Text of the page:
A Hero's Journey

Greetings Dearies!

Before I even begin, I must tell you that the following story is True. Well, mostly. There are a few of the usual em-BELL-ishments… Yet the subject of this story has given his full permission to have it published in this blog. 

People have been asking me if I worry about folks recognizing themselves in my stories and my answer is “I most certainly hope they do!”  I hope we all recognize ourselves!  We are all some version of these beloved customers in the shop, struggling to make something fit us better in some way, whether it is a pair of pants or Life itself.  We are all Magnificent and Weak. But my shop “characters” are not really Real—merely believable.  As their guardian, I change their sizes, nationalities, ages, or genders to scramble their descriptions beyond recognition.  I told you on page one: “All the names (and other identifiers) have been changed to protect the insolent.”  But I digress. On to this week’s True Story—a Mother’s Fairytale:

Once upon a time (last week), there was a handsome young prince who recently (this past June) came of age and was wont to set out in the world and seek Adventures. He announced to his mother, the Queen that he wished to go see the world or at least some of the bigger National Parks.  (She is not really a queen but we know she is probably a Princess of some sort because she sits for hours at her spinning wheel, just as all the storybook princesses do. And when princesses grow old and crabby and start bossing people around and threatening to chop the heads off woodland creatures if they poop on the carpet one more time, they get the reputation of being Queen.  So, for the purposes of this story, we shall call her the Queen.) The Prince said he wanted to travel, test himself, experience adventure, and reconnect with Nature.

Frankly, the queen thought this was a terrible idea.  She had been hoping he would reconnect with Nature by introducing himself to the Palace lawn mower and vanquishing a few weeds.  She sighed. She could see the zeal in his eyes and she knew in her heart, like all fairytale mothers, that it was time to send him on his way with a bannock and a blessing so he could leave home and have some sort of heroic quest to find Himself, or some apples, or a Golden Fleece of some sort.  (“Ooooh! Yes! Please let it be a Golden Fleece!” she thought, momentarily thinking of her spinning wheel rather than her darling son.)  The Prince's plans, she found out, were to travel in his mother's  Royal Carriage, a Ford SUV,  with an exceptionally clever and talented damsel who, though of age, had no driving license. The thought of him driving cross-country with no back-up driver—especially since he had racked up no fewer than FIVE moving traffic violations in the previous five months—made the queen Very Nervous indeed.  She issued a very unpopular Royal Decree: No Ford.  Besides, heroic journeys are always, at least partially, on foot. (I don’t recall Hercules setting off in an air-conditioned SUV with full stereo and satellite navigation system, do you?)  There was much wailing and gnashing of teeth but the Mean Queen held firm.  The King, the prince’s father, stepped in and offered some Royal Air Miles but the damsel bagged out.  She was not interested in a Heroic Journey on public transportation.  Only the Royal SUV would do. So the Prince had to decide to go alone, which, if one thinks about it, also makes more sense for a Heroic Journey anyway.  What hero brings a girl on a Quest? He might save one or two along the way, or need them to save him, but either way, they tend to pop up according to plot demands.

So the Prince continued his plans solo, though sadder at the loss of the SUV and the companionship of someone so lovely and clever. He graciously and gratefully accepted his father’s Royal Air Miles and packed an enormous rucksack for his adventure. When he had installed his tent, gear, clothes, and toothpaste, it weighed nearly 55 pounds.  He decided not to bring the big camera.  He took out half his clothes.  He got it down to a manageable 48 pounds.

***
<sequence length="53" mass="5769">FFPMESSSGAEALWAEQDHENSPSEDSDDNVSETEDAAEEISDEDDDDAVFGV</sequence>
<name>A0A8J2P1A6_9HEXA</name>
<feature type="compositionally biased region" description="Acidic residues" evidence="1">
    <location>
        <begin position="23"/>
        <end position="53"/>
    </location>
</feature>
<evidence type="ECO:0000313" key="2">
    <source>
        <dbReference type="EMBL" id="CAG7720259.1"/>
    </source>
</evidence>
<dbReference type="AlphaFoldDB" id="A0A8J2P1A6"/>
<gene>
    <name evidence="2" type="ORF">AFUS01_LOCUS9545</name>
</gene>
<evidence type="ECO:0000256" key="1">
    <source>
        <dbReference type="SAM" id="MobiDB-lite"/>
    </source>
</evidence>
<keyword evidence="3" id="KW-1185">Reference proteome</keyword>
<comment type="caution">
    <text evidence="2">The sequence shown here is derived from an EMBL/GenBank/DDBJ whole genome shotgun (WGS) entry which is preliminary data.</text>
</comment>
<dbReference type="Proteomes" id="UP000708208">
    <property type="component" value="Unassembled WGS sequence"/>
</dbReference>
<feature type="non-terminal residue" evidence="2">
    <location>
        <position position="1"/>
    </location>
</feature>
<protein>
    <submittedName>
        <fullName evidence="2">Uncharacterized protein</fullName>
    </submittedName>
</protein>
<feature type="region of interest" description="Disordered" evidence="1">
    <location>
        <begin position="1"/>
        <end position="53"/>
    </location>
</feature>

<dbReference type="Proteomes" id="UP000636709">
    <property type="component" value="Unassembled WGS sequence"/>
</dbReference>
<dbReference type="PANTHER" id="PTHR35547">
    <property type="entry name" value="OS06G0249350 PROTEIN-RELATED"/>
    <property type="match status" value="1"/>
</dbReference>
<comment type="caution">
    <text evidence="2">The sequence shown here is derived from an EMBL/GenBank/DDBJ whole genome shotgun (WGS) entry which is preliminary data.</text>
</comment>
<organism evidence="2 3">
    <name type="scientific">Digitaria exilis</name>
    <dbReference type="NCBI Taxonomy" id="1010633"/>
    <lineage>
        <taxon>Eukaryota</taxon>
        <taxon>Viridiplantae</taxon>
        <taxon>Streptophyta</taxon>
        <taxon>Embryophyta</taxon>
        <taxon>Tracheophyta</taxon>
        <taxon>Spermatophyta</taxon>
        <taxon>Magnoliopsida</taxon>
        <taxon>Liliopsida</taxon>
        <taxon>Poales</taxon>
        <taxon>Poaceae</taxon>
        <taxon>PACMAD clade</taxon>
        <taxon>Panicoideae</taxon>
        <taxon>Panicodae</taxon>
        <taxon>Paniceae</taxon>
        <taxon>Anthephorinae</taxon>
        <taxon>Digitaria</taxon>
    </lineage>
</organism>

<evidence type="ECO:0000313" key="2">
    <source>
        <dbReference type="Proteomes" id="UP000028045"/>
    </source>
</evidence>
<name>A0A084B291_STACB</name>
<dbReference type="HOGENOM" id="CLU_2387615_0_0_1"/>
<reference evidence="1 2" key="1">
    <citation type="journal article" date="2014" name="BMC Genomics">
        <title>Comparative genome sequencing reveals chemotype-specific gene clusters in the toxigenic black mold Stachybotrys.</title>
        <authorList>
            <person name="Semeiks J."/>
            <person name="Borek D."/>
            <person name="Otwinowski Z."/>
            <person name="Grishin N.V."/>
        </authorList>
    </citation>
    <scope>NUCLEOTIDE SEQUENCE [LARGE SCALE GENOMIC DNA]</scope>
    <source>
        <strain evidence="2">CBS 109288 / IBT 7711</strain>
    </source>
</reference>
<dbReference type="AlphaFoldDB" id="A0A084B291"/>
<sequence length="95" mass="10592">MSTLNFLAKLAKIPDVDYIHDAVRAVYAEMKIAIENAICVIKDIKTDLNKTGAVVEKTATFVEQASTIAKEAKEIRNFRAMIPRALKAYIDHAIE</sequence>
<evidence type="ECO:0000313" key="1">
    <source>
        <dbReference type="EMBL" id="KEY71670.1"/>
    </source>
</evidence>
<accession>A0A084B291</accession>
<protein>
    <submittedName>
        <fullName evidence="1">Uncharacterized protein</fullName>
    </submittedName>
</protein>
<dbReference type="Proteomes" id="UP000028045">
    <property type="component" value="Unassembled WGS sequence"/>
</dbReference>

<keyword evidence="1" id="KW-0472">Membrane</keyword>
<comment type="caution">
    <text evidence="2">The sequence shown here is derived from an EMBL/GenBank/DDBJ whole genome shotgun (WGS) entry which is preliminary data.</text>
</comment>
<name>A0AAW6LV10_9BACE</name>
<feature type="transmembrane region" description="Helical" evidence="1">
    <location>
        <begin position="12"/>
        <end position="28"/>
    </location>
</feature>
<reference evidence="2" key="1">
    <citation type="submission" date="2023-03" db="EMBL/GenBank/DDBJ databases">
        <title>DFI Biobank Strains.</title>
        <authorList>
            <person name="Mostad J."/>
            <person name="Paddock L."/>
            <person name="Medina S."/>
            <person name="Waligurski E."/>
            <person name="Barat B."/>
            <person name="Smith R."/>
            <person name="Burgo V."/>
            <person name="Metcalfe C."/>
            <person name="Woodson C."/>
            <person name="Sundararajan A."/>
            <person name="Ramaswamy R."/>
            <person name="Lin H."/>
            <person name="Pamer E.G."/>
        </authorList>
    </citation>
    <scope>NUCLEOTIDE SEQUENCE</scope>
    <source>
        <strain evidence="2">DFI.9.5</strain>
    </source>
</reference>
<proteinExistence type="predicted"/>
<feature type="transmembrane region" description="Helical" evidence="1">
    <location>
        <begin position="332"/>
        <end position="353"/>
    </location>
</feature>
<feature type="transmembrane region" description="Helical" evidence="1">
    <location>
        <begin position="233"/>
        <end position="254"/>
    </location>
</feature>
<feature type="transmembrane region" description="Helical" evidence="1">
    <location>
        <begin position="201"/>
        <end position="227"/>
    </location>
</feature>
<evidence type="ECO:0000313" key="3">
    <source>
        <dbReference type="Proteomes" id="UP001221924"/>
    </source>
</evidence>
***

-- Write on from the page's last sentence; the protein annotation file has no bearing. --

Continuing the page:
The night before he left, he saw his mother, the queen, putting some green things in his shoes, hidden under the insoles. “What are you doing?” he wanted to know. “Are those leaves?” he asked, wrinkling his nose in suspicion.  He was used to her doing witchy things with herbs.

“These are not leaves,” she said, “this is in case of emergency. It’s called money. It’s very old-fashioned stuff but it still has magic and might come in handy.”

“Oh, I don’t need money,” he replied airily. “I have my phone. I am a thoroughly Modern prince. I use Venmo and Paypal.”

“Well,” she said, “just in case.  If anything happens, you can pull these old ‘leaves’ out of your shoes.  They might be helpful. Each one has a little number in the corner.  That will tell you how much it is worth.”

“Where is your itinerary?” she wanted to know. He waved the phone at her again. “Your list of contacts?” Phone. “A map?” He just kept smiling and looking at his phone.  By this point, he was texting someone.  He didn’t even hear her. He was looking at slice of glass barely four inches by three inches on the palm of his hand, through which he could see anything, anywhere, except that which was right in front of him.

The King arrived to take the young Prince to the airport and lifted his pack.  He groaned and said a few words that don’t really belong in fairytales and insisted the Prince repack.  The Queen intervened on the Prince’s behalf and said that Experience is a wondrous teacher and that all astute young men learn the same way to pack lightly in the future. It is a rite of passage she would not have him denied. So off went the old King, muttering, and the young Prince, also muttering, with forty-eight pounds of Experience-just-waiting-to-be-had on his back and a sliver of the whole world, all he needed, in his pocket.

In the silence that descended after their departure, the Queen performed all sorts of prayers and enchantments to keep her naïve Hero safe upon his quest.  As in all proper fairytales, she sent her Blessing after him to prevent him from harm, as well as a few Guardian Angels. In her heart, there was deep foreboding and misgiving, so she asked Archangel Michael to tag along too, totally forgetting that he has a sneaky sense of humor.  She did not sleep that night.  “What the hell was I thinking?!” she asked herself a thousand times. “How could I let my only son be flown to VEGAS of all places—that den of Sin, where he would have to spend a night alone, just so he could hop on a Greyhound bus for 5 hours to get to Zion National Park?” At least the King had thought to book him a hotel room near the airport. At least he had his phone (the Prince that is, not the King)(though one presumes he had one too) and she could text him every twenty minutes and check on him. Again, the Prince that is, not the King.)